On May 18, 2010, Rockstar Games released Red Dead Redemption, an open-world Western video game, on the Playstation 3 and Xbox 360. Universally acclaimed for its artistry, dramatic storytelling, and freedom of choice, the game sold 17 million copies. But despite the game's reputation today, it's important to remember a time when its success wasn't certain, and Rockstar's developers sought to distinguish it from the studio's prior accomplishments.
In 2005, the year Rockstar began developing Red Dead Redemption, the company had three well-known, established franchises under its belt. All of them took place in urban, modern settings: Max Payne, about a vigilante cop seeking revenge for his family; Midnight Club, about an illicit street-racing club based out of Tokyo; and Grand Theft Auto, about a low-end criminal on the rise.
The latter franchise was the cultural breakthrough; it made mainstream headlines outside the bubble of video game publications. Notorious for its devil-may-care nihilistic attitude and lauded for its open-world gameplay, the GTA series was a broad social satire about class mobility and late-stage capitalism. By 2009, the franchise had grown to encompass six core console games; not to mention multiple handheld games and DLC packages of additional story content.
GTA was the elephant in the room; it dominated video game conversation for the better part of a decade. And so, when Rockstar formally announced Red Dead Redemption in 2009 and debuted its first trailer that May, both critics and fans grasped for the same, reductive comparison:
"It's Grand Theft Auto, circa 1911."
"They should call it Grand Theft Horse."
We would learn, obviously, that this was not the case--that while GTA and RDR shared an open-world premise and a third-person perspective, the tones were divergent.
"We were aware of the comparisons, and we just ignored them and tried to make the best game we could make," said Rob Nelson, Co-Studio Head of Rockstar North, in an interview with Complex. "It’s easy to compare the two [franchises] in a superficial way, because they are open-world games filled with missions and characters. But while the games share some fundamental principles, they are applied in completely different ways."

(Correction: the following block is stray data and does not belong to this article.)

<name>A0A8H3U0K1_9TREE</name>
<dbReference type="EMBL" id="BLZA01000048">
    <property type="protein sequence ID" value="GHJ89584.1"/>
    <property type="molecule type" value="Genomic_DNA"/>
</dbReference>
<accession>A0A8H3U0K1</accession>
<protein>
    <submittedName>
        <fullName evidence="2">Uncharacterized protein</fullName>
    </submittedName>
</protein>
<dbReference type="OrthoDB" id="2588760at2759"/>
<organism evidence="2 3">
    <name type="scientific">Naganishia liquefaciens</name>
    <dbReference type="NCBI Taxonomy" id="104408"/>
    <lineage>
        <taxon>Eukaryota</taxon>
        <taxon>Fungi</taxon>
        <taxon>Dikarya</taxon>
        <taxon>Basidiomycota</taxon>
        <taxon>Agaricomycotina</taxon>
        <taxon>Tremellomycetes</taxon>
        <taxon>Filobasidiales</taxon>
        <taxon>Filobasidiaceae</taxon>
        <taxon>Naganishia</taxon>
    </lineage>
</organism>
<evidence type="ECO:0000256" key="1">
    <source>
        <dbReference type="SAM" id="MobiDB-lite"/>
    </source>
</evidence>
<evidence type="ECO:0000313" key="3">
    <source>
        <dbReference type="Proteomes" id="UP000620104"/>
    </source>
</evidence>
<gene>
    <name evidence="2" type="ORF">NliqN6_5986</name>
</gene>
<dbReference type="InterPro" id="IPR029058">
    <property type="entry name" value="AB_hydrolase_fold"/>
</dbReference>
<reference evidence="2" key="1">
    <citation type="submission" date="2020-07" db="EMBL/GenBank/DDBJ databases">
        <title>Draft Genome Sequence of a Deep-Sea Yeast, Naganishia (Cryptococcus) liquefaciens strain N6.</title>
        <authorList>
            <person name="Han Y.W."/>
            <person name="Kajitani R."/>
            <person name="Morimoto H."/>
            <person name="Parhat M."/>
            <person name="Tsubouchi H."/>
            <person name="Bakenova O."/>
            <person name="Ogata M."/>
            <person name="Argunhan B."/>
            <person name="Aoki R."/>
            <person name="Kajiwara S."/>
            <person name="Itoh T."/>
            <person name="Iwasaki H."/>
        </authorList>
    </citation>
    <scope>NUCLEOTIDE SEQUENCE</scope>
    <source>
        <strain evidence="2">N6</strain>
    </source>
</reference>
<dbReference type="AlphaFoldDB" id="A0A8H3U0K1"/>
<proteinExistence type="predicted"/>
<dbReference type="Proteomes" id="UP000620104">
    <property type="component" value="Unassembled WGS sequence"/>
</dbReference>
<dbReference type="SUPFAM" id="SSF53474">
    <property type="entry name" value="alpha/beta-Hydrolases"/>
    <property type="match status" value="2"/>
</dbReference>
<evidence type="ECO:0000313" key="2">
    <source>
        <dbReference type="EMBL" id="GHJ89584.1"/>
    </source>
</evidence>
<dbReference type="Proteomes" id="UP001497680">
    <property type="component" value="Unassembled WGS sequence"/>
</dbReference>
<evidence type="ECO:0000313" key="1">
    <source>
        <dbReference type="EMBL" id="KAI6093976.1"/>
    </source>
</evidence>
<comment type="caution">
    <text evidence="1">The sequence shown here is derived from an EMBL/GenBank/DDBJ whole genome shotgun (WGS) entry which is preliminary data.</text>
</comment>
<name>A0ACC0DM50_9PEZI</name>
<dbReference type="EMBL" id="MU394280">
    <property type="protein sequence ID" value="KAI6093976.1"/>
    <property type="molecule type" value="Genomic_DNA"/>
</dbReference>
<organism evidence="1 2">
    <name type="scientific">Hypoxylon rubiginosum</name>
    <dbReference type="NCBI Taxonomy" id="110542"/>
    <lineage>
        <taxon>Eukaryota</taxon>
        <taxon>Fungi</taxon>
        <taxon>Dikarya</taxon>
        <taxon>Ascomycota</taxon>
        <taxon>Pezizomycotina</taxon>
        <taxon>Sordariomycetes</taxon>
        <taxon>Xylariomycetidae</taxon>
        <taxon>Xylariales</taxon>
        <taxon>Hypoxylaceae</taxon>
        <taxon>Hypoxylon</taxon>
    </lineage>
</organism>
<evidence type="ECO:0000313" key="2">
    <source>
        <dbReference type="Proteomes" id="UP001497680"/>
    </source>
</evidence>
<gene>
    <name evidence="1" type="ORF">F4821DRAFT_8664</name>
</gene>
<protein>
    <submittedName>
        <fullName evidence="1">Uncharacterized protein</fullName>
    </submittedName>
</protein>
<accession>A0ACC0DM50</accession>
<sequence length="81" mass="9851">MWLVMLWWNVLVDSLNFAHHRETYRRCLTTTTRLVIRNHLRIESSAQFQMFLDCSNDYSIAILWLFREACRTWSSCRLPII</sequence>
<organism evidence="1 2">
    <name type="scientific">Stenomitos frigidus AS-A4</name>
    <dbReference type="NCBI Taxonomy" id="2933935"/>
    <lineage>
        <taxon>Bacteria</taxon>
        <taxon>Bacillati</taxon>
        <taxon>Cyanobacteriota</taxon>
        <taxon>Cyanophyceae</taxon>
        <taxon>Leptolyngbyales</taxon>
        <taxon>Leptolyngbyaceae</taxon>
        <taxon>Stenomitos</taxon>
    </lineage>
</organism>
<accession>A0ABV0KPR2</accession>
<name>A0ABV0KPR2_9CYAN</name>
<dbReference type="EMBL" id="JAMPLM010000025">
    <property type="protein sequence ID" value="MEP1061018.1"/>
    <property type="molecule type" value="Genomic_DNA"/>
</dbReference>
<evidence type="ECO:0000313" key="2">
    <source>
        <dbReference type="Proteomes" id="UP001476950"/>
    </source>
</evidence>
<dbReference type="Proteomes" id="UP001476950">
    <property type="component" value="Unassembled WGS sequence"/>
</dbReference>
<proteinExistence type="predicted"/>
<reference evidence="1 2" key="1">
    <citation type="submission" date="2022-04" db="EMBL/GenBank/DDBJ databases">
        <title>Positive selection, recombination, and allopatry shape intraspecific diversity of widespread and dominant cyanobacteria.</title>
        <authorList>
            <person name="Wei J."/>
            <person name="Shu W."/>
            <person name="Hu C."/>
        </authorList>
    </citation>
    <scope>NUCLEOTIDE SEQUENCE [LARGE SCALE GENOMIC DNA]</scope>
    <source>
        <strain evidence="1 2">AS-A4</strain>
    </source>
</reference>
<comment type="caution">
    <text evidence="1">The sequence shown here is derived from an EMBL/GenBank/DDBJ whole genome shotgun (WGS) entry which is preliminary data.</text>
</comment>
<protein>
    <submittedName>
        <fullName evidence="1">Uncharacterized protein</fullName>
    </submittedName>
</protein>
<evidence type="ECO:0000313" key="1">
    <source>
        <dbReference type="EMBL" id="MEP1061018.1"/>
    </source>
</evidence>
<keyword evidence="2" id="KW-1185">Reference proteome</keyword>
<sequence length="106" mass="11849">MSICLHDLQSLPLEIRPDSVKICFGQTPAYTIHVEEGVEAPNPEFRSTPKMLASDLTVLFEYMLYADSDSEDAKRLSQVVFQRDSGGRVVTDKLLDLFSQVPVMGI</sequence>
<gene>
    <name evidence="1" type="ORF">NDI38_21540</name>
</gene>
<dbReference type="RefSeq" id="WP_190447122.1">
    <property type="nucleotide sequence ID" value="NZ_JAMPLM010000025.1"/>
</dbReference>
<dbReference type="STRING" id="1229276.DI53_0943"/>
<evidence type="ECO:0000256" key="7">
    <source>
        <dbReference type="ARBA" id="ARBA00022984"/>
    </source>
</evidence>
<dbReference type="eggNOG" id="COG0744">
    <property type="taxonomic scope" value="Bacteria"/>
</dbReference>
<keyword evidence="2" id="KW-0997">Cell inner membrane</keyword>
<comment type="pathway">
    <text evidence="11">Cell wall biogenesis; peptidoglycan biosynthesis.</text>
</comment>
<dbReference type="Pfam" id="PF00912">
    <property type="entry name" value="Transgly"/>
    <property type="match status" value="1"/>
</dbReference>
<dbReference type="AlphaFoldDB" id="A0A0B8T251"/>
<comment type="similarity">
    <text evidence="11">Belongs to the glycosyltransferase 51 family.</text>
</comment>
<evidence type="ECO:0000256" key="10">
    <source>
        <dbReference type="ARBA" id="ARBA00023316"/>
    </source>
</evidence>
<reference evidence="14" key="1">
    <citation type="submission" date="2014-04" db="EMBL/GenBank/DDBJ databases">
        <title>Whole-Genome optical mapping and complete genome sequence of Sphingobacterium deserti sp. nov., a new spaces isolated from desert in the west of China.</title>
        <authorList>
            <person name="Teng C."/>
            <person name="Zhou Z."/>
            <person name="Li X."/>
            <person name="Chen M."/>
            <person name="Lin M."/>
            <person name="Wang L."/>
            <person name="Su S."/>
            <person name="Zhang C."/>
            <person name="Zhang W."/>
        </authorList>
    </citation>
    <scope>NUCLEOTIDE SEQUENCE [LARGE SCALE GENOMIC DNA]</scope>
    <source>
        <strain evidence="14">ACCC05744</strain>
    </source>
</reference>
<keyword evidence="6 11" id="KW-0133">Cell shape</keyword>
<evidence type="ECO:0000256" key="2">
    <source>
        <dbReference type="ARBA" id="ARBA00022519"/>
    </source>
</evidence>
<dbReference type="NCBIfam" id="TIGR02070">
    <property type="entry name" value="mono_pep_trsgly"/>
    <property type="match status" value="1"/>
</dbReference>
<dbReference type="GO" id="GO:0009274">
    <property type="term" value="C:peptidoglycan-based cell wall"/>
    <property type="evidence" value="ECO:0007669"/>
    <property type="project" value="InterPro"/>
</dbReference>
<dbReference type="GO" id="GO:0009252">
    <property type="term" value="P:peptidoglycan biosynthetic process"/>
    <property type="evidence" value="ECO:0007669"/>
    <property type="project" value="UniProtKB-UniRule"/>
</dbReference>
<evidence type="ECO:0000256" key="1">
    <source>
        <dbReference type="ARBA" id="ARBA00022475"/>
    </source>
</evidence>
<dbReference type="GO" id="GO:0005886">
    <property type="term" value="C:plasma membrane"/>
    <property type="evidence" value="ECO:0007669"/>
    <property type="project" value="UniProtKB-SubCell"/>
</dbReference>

In GTA, the act of driving was perilous but largely impersonal; you wouldn't hesitate to steal another car if it was faster or turned better. It was only later, hours into gameplay, that you would customize one particular favorite or store it in your garage. With RDR, however, the game acknowledged your horse as a living entity. You could not simply steal a wild horse; you had to lasso it and break it. And unlike a GTA car, which would go headlong over a bridge if you wanted it to, an RDR horse could potentially get spooked at the sight of mortal danger, unless it trusted you unconditionally.
RDR's population was sparse, which meant that you didn't have to swerve from oncoming carriages or make hairpin turns in traffic. You tapped a button several times to make your horse speed from a trot to a full gallop; you held down the button to maintain that speed. Instead of dodging pedestrians, you could admire the sprawling grasslands and massive vistas as you traveled from Point A to Point B. GTA threw obstacles in your way to maintain your attention; RDR relied on its scenery and ambiance to carry the quiet moments. You even picked flowers as one of your side missions.
"Every Grand Theft Auto game builds upon the one before," said Nelson. "In the same way, Red Dead Redemption applied everything we had learned about open worlds up to that point to a completely new challenge, which was to make a fun game in a completely different world—one of wide-open spaces filled with plants and wildlife instead of modern urban areas packed with cars and people."
RDR's core gameplay focused around accumulating and acquiring Honor. Honor gave you discounts in stores and higher cash rewards for completed missions. There were some benefits and unique side effects to being a bad man; people feared you and kept a wide berth. But the drawbacks far outweighed the benefits.
You had the freedom to do what you wanted; you could tie a hapless victim on the train tracks, but there were in-game consequences for doing so. In GTA, you grabbed a skull icon to go on a Rampage—a no-strings-attached killing spree. But RDR made you consider your negative choices under threat of penalty. You would kill, but not unless your hand was forced.
It perfectly mirrored the narrative trajectory of RDR's main character. John Marston spent most of the game tracking down and killing the remnants of his old gang after government officials took his family hostage as collateral. Marston was a man seeking redemption for an evil life that he once lived, long ago. RDR wanted its players to take it seriously, and it did so by encouraging them to play seriously.
Here was a game that demanded our attention and contemplativeness. It subsequently attained a 95 on Metacritic and received over 170 Game of the Year Rewards. It led to a revitalized interest in the Western genre, especially the "Spaghetti Western" revisionist works by Sergio Leone and Sergio Corbucci. And after eight years, players got a sprawling prequel, Red Dead Redemption 2, which built upon and deepened the themes of its predecessor (and was easily crowned 2018's best video game).
Taken together, the two games are an American epic about modernization, betrayal, and the demons of the past. The West may be dead, but that won't stop us from reminiscing and keeping its memory alive.